20 U.S.C. § 1415(i)(3)(B)(i)(II). DC argues that there are no material facts in dispute and that it is entitled to an award of attorney's fees against Straus and his firm as a matter of law. It claims that "DCPS was plainly the prevailing party" given that the hearing officer dismissed the complaint (Pl.'s Mem. in Supp. of Mot. for Summ. J. ("Pl.'s Mem.") at 10), and that the hearing officer's added conclusions that Straus needlessly filed and maintained the complaint are entitled to res judicata effect. (Id. at 9.)

DC's assertion that the hearing officer's gratuitous conclusions are binding upon this court is unavailing. Whether Straus needlessly filed or maintained the administrative litigation arguably was not an issue presented in the complaint or litigated by the parties. Although the administrative complaint's seventeenth of seventeen requests for relief that DC says Straus extruded from DCPS's alleged violation was that Straus's client be found to be a prevailing party (Pl.'s Mem. at 5), the only issue before the hearing officer, as he made clear (Pl.'s Mem., Ex. C, Hearing Officer's Decision at 3 ¶ 1) and as DC concedes (Pl.'s Mem. at 5-6, 16), was "whether . . . DCPS failed to conduct a psychiatric evaluation." (Defs.' Opp'n at 7.) In any event, as DC also concedes (Pl.'s Mem. at 10), it is the district court in an action such as this, and not the hearing officer in the administrative proceeding, which determines prevailing party status for purposes of awarding attorney's fees under the IDEA. See Artis ex rel. S.A. v. District of Columbia, 543 F. Supp. 2d 15, 22 (D.D.C. 2008) (holding that "[a]lthough a hearing officer may make a prevailing party determination, it is in the province of the district court to make the ultimate decision as to who prevailed in an IDEA action" for the purpose of awarding attorney's fees); T.S. ex rel. Skrine v. District of Columbia, Civil Action No. 05-861 (HHK), 2007 WL 915227, at *4 (D.D.C. Mar. 27, 2007) ("The fact that a hearing officer has made a finding on the issue [of attorney's fees], or has failed to make such a finding, is not controlling.").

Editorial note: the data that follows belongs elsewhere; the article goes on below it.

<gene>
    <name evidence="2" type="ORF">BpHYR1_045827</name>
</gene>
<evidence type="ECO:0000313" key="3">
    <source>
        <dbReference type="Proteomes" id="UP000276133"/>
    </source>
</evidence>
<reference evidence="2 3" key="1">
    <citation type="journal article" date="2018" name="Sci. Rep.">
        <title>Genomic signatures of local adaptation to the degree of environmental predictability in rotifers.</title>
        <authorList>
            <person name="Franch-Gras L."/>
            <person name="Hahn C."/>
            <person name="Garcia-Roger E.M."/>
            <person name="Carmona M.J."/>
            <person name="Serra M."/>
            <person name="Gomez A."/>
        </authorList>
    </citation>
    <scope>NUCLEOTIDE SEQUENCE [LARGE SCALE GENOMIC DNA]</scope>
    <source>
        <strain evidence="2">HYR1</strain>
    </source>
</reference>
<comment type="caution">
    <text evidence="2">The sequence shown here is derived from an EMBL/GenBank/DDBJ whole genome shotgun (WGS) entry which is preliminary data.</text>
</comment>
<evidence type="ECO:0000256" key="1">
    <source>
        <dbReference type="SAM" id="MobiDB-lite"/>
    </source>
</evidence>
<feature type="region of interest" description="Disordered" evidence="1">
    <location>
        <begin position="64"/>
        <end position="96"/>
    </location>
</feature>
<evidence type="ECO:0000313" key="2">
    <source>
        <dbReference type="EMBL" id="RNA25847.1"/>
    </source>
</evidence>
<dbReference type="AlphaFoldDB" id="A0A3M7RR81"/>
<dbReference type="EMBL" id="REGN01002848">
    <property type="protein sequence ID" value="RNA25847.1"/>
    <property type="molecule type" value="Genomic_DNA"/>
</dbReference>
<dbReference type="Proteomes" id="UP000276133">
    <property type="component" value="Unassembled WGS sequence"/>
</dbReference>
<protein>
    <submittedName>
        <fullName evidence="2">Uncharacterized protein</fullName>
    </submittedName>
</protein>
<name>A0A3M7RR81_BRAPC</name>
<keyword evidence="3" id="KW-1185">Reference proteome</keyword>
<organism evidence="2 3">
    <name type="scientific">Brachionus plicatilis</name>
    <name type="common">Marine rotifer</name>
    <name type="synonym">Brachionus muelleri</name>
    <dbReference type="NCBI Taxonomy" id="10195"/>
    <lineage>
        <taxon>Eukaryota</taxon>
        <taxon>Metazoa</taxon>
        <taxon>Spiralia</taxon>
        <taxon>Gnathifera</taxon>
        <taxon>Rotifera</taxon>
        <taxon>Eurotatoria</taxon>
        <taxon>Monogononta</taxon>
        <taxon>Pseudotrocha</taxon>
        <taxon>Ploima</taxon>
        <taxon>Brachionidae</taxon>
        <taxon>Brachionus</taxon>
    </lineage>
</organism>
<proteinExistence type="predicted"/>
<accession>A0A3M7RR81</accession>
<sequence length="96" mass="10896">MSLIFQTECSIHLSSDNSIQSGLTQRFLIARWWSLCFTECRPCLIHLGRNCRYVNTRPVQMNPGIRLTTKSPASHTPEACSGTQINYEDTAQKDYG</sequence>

More importantly, however, DC was not a prevailing party in the administrative proceeding. In Buckhannon Board & Care Home, Inc. v. West Virginia Department of Health and Human Resources, 532 U.S. 598 (2001), the Supreme Court concluded that a prevailing party is one who obtains a "judicially sanctioned change in the legal relationship of the parties."*fn3 Id. at 605. "Buckhannon rejected the catalyst theory under which . . . 'a plaintiff is a 'prevailing party' if it achieves the desired result because the lawsuit brought about a voluntary change in the defendant's conduct[.]'" Davy v. CIA, 456 F.3d 162, 164 (D.C. Cir. 2006) (quoting Buckhannon, 532 U.S. at 601-02). "Instead, the Court held [that] a plaintiff is a prevailing party only if he has 'received a judgment on the merits. . . . Thus, a defendant's 'voluntary change in conduct, although perhaps accomplishing what the plaintiffs sought to achieve by the lawsuit, lacks the necessary judicial imprimatur on the change.'" Id. (quoting Buckhannon, 532 U.S. at 605 (emphasis in original)).